(This article first appeared in the Shepherd Express on Oct 27th, 2015)
Problem: Obamacare didn’t go far enough.
Solution: Wisconsin should propose a visionary health care 2.0 plan of its own next year.
Many people accept the Affordable Care Act (ACA)—or Obamacare—as the best deal that could have been struck in Congress even though it didn’t create a totally new model for delivering cost-efficient health care to more Americans. Some had hoped that national health care reform could have gone even farther, perhaps with a single-payer, Medicare-for-all model. Others argue that health care reform should foster more competition among private insurance companies. Both of these camps seem to be arguing that we need a totally new health care model instead of grafting new options onto the old, expensive system that the Affordable Care Act seems to preserve but reform so that it serves us better.
The good news is that we don’t have to wait for Congress to reform the ACA. Wisconsin could reform the state’s health care system by itself.
Tucked away in the Affordable Care Act is a hidden gem known as the “innovation waiver,” and it’s a big deal. The innovation waiver says that by 2017 a state can make any change to any health care program it wants—that includes not only the ACA, but also Medicare, COBRA insurance and other programs—as long as it covers more people and costs less.
That means that Wisconsin could propose and implement a single-payer system or a more competitive private insurance model that shrinks costs or perhaps allow BadgerCare to become a public option that anyone could buy into as long as the new model is less expensive and covers more people than the ACA. We absolutely can ensure that we have a health care system where you can qualify for affordable quality insurance that is there whenever you need it. Without excessive out-of-pocket cost surprises. Without drug companies bleeding us dry.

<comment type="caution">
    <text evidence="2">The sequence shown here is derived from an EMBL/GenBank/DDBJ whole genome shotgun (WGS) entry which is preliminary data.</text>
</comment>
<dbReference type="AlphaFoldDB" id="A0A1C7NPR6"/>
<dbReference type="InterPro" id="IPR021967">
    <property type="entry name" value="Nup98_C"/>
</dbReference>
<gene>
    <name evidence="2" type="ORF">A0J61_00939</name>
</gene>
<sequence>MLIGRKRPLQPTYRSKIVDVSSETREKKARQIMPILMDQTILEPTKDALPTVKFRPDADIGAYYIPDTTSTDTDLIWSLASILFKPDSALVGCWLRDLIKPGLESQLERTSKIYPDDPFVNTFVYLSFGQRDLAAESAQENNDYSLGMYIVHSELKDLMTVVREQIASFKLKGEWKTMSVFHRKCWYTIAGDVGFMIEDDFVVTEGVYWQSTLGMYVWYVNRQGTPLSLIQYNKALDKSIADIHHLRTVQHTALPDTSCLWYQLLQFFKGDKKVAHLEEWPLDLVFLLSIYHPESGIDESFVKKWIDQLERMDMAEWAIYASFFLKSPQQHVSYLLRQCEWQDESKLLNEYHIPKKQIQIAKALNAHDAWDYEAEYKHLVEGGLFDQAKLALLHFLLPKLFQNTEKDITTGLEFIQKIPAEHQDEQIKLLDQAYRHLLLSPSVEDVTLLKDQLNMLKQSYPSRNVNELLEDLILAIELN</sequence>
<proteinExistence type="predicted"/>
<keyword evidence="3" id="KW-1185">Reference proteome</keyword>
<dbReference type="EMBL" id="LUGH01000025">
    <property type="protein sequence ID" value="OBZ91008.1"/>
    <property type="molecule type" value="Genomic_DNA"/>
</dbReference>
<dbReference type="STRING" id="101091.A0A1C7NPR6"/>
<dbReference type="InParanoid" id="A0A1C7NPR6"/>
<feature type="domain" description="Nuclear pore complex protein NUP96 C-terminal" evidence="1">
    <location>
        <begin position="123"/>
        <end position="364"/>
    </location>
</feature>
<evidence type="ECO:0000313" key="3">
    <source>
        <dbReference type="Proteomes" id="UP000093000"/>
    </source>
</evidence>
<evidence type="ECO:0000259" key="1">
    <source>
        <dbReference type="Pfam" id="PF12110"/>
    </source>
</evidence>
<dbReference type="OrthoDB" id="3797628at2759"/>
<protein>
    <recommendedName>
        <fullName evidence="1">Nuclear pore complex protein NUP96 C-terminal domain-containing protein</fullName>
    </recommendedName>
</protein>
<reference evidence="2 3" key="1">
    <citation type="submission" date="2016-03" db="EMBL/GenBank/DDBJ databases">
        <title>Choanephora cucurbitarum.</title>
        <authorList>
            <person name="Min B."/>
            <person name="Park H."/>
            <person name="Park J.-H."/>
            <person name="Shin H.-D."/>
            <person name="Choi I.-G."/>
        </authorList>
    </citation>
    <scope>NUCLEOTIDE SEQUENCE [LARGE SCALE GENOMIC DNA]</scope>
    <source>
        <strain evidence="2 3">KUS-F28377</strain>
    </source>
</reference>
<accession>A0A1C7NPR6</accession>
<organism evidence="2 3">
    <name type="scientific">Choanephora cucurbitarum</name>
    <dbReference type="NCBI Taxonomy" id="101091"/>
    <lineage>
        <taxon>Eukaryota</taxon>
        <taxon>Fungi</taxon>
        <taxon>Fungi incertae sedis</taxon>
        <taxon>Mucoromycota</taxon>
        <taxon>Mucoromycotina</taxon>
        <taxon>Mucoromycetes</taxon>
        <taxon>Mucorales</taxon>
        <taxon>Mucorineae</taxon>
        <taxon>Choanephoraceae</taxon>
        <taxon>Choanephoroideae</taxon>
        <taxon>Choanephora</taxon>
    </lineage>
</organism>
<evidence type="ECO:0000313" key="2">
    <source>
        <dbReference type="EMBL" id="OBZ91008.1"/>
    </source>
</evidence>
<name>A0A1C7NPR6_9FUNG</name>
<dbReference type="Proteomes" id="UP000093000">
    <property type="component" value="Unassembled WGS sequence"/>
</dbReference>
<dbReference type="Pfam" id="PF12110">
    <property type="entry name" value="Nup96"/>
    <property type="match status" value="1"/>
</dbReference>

That said, the proposal will need to be crafted by 2017. Unfortunately, Gov. Scott Walker and current legislative and administrative leaders don’t seem to be interested in fixing the ACA so that it truly serves more people the most efficiently. But other states might try to do so, which would leave Wisconsin’s health care system even further behind. Examples include California, which is considering allowing undocumented immigrants to purchase coverage; Minnesota, which is looking into better insurance coverage without individual or employer responsibility mandates; and Rhode Island, which is looking into partnering with other states to negotiate with big insurance companies for even better deals.
The innovation waiver is good news for health care advocates who sincerely want to improve our health care system. Now that the Affordable Care Act is clearly here to stay we can propose visionary solutions to fix this health care system. If you think we need to go further, the opportunity is in front of us.
Kevin Kane is the lead organizer at Citizen Action of Wisconsin and is one of the state’s noted experts on health care reform. The Shepherd ran his series Understanding Obamacare when the ACA was being implemented. The Shepherd and Citizen Action of Wisconsin will answer your questions about Obamacare during the next few weeks. Email your questions to email@example.com.